"Mandatory, standardized and informed consent is so essential for patients and I am really pleased the report spells that out," Elliott said. She said she also thinks mandatory reporting likely would lead to a rise in reports to Health Canada.

When asked if these recommendations would receive the support of the industry, Thériault told CBC News the cost-sharing formula is common in the pharmaceutical industry. He said financing details would be hashed out later by a committee if Ottawa approves the recommendation.

"If we don't include the private sector, we lose 80 per cent of the registry data. For the registry to be reliable, it needs to be mandatory," he said. "The Canadian Society of Plastic Surgeons is in agreement with us on this."

Recognition for breast implant illness

The report also calls on Ottawa to officially recognize the existence of breast implant illness, which currently is not a formal medical diagnosis.

According to the U.S. Food and Drug Administration's website, the term "breast implant illness" or "BII" is used to describe "a variety of systemic symptoms which may be reported by some women following reconstruction or augmentation with breast implants. Symptoms include fatigue, problems with memory or concentration, also known as brain fog, joint and muscle pain, hair loss, weight changes and anxiety/depression."

"We've been looking at this disease one woman at a time," said Thériault. "Physical and psychological suffering was ignored, women would be told it was all in their heads. We want a scientific recognition and the ability to compile BII-related symptoms."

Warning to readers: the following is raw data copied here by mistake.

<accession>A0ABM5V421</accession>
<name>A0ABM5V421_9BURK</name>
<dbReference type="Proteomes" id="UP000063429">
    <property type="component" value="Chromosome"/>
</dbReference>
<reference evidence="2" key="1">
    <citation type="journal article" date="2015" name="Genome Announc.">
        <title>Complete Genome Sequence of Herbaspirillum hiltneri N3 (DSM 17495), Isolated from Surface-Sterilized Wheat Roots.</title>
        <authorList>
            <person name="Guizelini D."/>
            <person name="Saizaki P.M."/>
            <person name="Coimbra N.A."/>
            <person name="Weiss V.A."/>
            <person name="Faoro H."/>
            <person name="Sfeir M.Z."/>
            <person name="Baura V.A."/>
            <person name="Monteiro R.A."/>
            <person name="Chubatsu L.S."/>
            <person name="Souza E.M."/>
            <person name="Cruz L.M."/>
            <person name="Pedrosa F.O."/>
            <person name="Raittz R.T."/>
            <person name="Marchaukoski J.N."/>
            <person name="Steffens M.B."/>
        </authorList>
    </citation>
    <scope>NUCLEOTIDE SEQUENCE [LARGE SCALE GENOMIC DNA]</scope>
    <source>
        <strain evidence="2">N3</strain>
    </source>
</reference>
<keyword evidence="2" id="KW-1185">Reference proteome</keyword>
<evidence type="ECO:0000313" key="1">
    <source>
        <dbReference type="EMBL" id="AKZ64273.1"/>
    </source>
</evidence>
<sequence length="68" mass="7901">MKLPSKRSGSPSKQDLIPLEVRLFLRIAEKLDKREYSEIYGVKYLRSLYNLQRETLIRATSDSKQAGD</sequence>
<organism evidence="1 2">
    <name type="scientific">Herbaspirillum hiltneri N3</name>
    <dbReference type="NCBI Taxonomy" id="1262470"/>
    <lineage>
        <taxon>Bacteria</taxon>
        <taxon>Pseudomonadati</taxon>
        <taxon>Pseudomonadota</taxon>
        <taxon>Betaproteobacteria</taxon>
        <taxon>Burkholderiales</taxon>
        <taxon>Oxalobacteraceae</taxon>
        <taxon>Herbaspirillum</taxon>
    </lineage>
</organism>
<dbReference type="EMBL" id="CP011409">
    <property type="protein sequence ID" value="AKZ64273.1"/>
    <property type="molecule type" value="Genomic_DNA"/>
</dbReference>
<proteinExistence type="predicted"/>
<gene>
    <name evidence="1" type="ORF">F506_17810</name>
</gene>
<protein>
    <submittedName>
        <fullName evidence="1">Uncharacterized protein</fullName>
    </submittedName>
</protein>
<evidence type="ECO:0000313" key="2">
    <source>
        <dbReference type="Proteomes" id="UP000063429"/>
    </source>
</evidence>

In a press release published last year, the FDA said it had identified over 7,400 medical device reports from patients describing symptoms of breast implant illness between 2008 and 2022. No similar analysis or statistics are available for Canada.

Elliott said Canada should follow in the FDA's footsteps.

The report also recommends that the federal government publish "clear and comprehensive information on the risks associated with the different types of breast implants" and include pictures of damaged breasts and defective implants.

The report is the result of weeks of committee hearings held last spring. They involved former director general of Health Canada's Medical Devices Directorate David Boudreau, the Canadian Society of Plastic Surgeons, the Canadian Institute for Health Information and several women who reported they were harmed by breast implants.

In an email to CBC, a spokesperson for the Minister of Health writes that "a complete Government Response will be shared in due course" and that the government is "committed to ensuring that the health and safety of Canadians is protected by a strong regulatory framework".

In an email to CBC, a spokesperson for the minister of health wrote that "a complete government response will be shared in due course" and that the government is "committed to ensuring that the health and safety of Canadians is protected by a strong regulatory framework."

The federal government has 120 days to respond to the recommendations.